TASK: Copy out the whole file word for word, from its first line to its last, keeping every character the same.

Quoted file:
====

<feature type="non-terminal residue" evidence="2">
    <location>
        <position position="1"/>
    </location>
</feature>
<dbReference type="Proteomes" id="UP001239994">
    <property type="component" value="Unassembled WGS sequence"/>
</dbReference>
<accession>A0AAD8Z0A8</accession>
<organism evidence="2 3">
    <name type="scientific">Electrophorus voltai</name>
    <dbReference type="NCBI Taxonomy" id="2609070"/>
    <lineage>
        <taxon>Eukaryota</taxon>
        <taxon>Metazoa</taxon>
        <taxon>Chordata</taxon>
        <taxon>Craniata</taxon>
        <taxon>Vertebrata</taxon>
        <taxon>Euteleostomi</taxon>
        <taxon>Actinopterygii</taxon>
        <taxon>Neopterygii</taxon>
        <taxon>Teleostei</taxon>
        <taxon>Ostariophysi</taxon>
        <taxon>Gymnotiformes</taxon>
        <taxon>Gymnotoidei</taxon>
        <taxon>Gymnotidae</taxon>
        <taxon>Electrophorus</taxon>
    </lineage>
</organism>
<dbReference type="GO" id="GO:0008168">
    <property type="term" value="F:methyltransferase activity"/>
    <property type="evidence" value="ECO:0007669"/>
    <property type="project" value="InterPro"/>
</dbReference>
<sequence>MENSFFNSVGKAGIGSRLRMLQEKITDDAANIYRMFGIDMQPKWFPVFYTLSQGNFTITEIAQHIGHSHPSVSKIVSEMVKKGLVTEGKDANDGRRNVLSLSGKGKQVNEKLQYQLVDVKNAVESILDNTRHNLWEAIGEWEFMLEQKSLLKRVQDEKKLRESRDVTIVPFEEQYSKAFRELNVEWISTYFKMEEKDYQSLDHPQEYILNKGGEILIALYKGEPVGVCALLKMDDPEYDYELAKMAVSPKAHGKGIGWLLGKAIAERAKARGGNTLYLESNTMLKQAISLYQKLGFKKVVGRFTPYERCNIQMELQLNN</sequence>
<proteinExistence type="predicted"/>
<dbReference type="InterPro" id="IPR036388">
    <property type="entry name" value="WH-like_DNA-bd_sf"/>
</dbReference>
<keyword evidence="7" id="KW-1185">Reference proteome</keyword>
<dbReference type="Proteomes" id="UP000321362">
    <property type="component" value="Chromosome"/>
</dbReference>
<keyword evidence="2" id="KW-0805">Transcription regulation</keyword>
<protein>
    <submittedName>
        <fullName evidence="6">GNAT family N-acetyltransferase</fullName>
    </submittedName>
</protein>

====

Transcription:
<feature type="non-terminal residue" evidence="2">
    <location>
        <position position="1"/>
    </location>
</feature>
<dbReference type="Proteomes" id="UP001239994">
    <property type="component" value="Unassembled WGS sequence"/>
</dbReference>
<accession>A0AAD8Z0A8</accession>
<organism evidence="2 3">
    <name type="scientific">Electrophorus voltai</name>
    <dbReference type="NCBI Taxonomy" id="2609070"/>
    <lineage>
        <taxon>Eukaryota</taxon>
        <taxon>Metazoa</taxon>
        <taxon>Chordata</taxon>
        <taxon>Craniata</taxon>
        <taxon>Vertebrata</taxon>
        <taxon>Euteleostomi</taxon>
        <taxon>Actinopterygii</taxon>
        <taxon>Neopterygii</taxon>
        <taxon>Teleostei</taxon>
        <taxon>Ostariophysi</taxon>
        <taxon>Gymnotiformes</taxon>
        <taxon>Gymnotoidei</taxon>
        <taxon>Gymnotidae</taxon>
        <taxon>Electrophorus</taxon>
    </lineage>
</organism>
<dbReference type="GO" id="GO:0008168">
    <property type="term" value="F:methyltransferase activity"/>
    <property type="evidence" value="ECO:0007669"/>
    <property type="project" value="InterPro"/>
</dbReference>
<sequence>MENSFFNSVGKAGIGSRLRMLQEKITDDAANIYRMFGIDMQPKWFPVFYTLSQGNFTITEIAQHIGHSHPSVSKIVSEMVKKGLVTEGKDANDGRRNVLSLSGKGKQVNEKLQYQLVDVKNAVESILDNTRHNLWEAIGEWEFMLEQKSLLKRVQDEKKLRESRDVTIVPFEEQYSKAFRELNVEWISTYFKMEEKDYQSLDHPQEYILNKGGEILIALYKGEPVGVCALLKMDDPEYDYELAKMAVSPKAHGKGIGWLLGKAIAERAKARGGNTLYLESNTMLKQAISLYQKLGFKKVVGRFTPYERCNIQMELQLNN</sequence>
<proteinExistence type="predicted"/>
<dbReference type="InterPro" id="IPR036388">
    <property type="entry name" value="WH-like_DNA-bd_sf"/>
</dbReference>
<keyword evidence="7" id="KW-1185">Reference proteome</keyword>
<dbReference type="Proteomes" id="UP000321362">
    <property type="component" value="Chromosome"/>
</dbReference>
<keyword evidence="2" id="KW-0805">Transcription regulation</keyword>
<protein>
    <submittedName>
        <fullName evidence="6">GNAT family N-acetyltransferase</fullName>
    </submittedName>
</protein>